Life Extension Foundation blood tests to order online. Amazingly affordable.

nickyskye, as enthusiastic as I am about screening, the blood tests in that link have not been shown to reduce mortality or morbidity from cancer. CA125 is currently being studied in the PLCO trial and results are expected soon. The others have no trials currently ongoing. The reason for the skecpticism by some people and the unbounded enthusiasm of others for cancer screening is that there are benefits and costs from any screening and it is not axiomatic that either one will always predominate. That's why studies like the Minnesota Colon Cancer Control Study, the HIP Breast Cancer Screening Trial, the Canadian Breast Cancer Screening Trial, the PLCO Trial, the National Lung Screening Trial, the UK Sigmoidsocopy Trial, and the National Colonoscopy Study were all started. You need to know not only if deaths from the cancer can be reduced, but you also need to know if the harm that is done by the cost, inconvenience and morbidity from additional, often invasive, expensive, and painful examinations to follow up on positive screening tests outweighs that benefit. So far, only cervical, breast and colorectal cancer screening tests have been proven to be effective in large-scale clinical trials. Prostate cancer screening with PSA has little to no effect on mortality and sizable morbidity associated with diagnosis and treatment and is no longer universally recommended. As I mentioned, results on ovarian cancer screening with CA125 are pending, and the National Lung Screening Trial recently announced a 20% lung cancer mortality reduction as well as overall mortality reduction in heavy smokers and former smokers, but that study has not yet been published and negative effects have not yet been evaluated.

As a result, I would not recommend anyone wasting their money on the tests given in the links, even though they may be cheap. The harm could outweigh any benefit, and there may not be any benefit. Keep getting Pap smears (or HPV tests), mammography, and colorectal screening (fecal occult blood test, sigmoidoscopy or colonoscopy), if you are at risk.

(I have now removed my public health hat and put it back on the rack in the corner for another day. As you were.)
posted by Mental Wimp at 12:55 PM on March 11, 2011 [1 favorite]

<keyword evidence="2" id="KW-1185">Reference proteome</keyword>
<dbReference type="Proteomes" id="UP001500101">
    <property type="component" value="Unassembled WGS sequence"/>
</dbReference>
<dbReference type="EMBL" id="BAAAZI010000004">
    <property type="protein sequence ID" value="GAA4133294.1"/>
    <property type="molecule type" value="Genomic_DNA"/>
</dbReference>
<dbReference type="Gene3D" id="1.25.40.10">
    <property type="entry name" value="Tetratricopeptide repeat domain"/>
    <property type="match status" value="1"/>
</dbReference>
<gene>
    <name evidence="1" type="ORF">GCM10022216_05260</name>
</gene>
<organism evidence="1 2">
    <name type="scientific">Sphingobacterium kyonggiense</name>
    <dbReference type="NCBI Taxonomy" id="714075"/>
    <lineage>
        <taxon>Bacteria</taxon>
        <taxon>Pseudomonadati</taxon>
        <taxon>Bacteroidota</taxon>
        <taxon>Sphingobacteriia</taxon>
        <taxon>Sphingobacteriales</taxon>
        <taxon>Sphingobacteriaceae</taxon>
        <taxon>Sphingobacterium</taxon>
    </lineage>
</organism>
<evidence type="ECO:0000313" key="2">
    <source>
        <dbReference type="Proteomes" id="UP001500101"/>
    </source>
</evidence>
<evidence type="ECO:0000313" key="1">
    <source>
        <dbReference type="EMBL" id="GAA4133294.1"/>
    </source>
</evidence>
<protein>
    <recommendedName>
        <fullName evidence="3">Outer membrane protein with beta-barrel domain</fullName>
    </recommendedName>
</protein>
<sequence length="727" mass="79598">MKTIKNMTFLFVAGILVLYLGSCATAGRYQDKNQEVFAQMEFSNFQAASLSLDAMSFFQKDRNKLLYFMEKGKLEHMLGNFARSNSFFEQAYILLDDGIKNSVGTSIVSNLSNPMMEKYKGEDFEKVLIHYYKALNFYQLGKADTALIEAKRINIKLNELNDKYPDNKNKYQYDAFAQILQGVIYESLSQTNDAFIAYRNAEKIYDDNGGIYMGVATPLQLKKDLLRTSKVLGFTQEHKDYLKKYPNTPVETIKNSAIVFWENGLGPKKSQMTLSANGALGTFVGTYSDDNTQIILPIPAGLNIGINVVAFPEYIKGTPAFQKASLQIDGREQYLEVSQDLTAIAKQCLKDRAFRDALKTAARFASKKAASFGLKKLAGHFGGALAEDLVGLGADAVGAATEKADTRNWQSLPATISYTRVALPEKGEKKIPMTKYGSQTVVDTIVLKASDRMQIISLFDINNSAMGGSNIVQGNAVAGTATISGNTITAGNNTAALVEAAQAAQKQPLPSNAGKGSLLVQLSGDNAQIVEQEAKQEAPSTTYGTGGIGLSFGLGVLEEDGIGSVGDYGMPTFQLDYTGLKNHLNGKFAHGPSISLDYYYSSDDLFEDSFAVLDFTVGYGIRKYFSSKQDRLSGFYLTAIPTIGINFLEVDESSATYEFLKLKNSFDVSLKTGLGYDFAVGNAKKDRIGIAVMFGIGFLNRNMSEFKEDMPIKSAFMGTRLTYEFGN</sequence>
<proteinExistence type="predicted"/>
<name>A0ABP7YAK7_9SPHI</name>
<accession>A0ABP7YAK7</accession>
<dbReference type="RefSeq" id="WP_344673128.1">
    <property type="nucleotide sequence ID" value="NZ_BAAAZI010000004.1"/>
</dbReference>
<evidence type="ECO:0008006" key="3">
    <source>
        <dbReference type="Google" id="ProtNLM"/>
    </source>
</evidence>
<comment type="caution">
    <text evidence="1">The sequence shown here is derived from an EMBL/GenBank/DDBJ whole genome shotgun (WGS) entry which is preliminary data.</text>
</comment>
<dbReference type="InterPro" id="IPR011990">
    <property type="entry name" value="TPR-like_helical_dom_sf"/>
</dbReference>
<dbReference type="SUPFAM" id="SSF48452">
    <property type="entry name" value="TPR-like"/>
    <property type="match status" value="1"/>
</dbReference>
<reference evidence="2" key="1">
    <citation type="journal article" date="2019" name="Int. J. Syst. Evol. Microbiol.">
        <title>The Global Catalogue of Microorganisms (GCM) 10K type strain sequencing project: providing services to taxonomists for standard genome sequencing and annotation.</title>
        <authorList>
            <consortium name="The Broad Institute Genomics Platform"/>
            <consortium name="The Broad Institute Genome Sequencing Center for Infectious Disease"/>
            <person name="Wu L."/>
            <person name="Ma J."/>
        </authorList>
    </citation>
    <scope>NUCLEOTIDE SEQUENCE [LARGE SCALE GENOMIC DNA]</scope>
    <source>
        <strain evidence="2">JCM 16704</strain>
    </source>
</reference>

My two year old was diagnosed with cancer at age 20 months, last November. It was caught the old-fashioned way, by a concerned GP with a particular aptitude for an odd constellation of symptoms. Her treatment has been rigorous, and we are yet to start the last stage of mega-dose chemo plus stem cell re-transplantation. The knowledge about the fairly rare cancer she has, the knowledge of its treatment, and the international networks of consultation and knowledge sharing are magnificent to behold.

It is also amazing, and less commonly commented on, to see how many solutions and remedies they have for the side effects of the chemo - both on the short term and long term scales. We know there are some very upsetting long term side effects that are more likely than not, but luckily everything so far from surgery to monitoring MRIs has gone as well as it possibly could have.

Anyway, though I will never witness it, I fully expect her to celebrate being an eighty year cancer survivor and this post helps sustain that belief!
posted by Rumple at 3:02 PM on March 11, 2011 [1 favorite]


middleclasstool: "This is colorectal cancer awareness month in the US. If you're middle aged or older and haven't gotten your butt scoped, make an appointment. Your ass will thank you"

My boss made me well aware last Friday of this by declaring after his doctor appointment "The doc said I have an asshole of a 20 year old."

Yeah. Thanks. I needed that image in my head.
posted by symbioid at 4:11 PM on March 11, 2011 [1 favorite]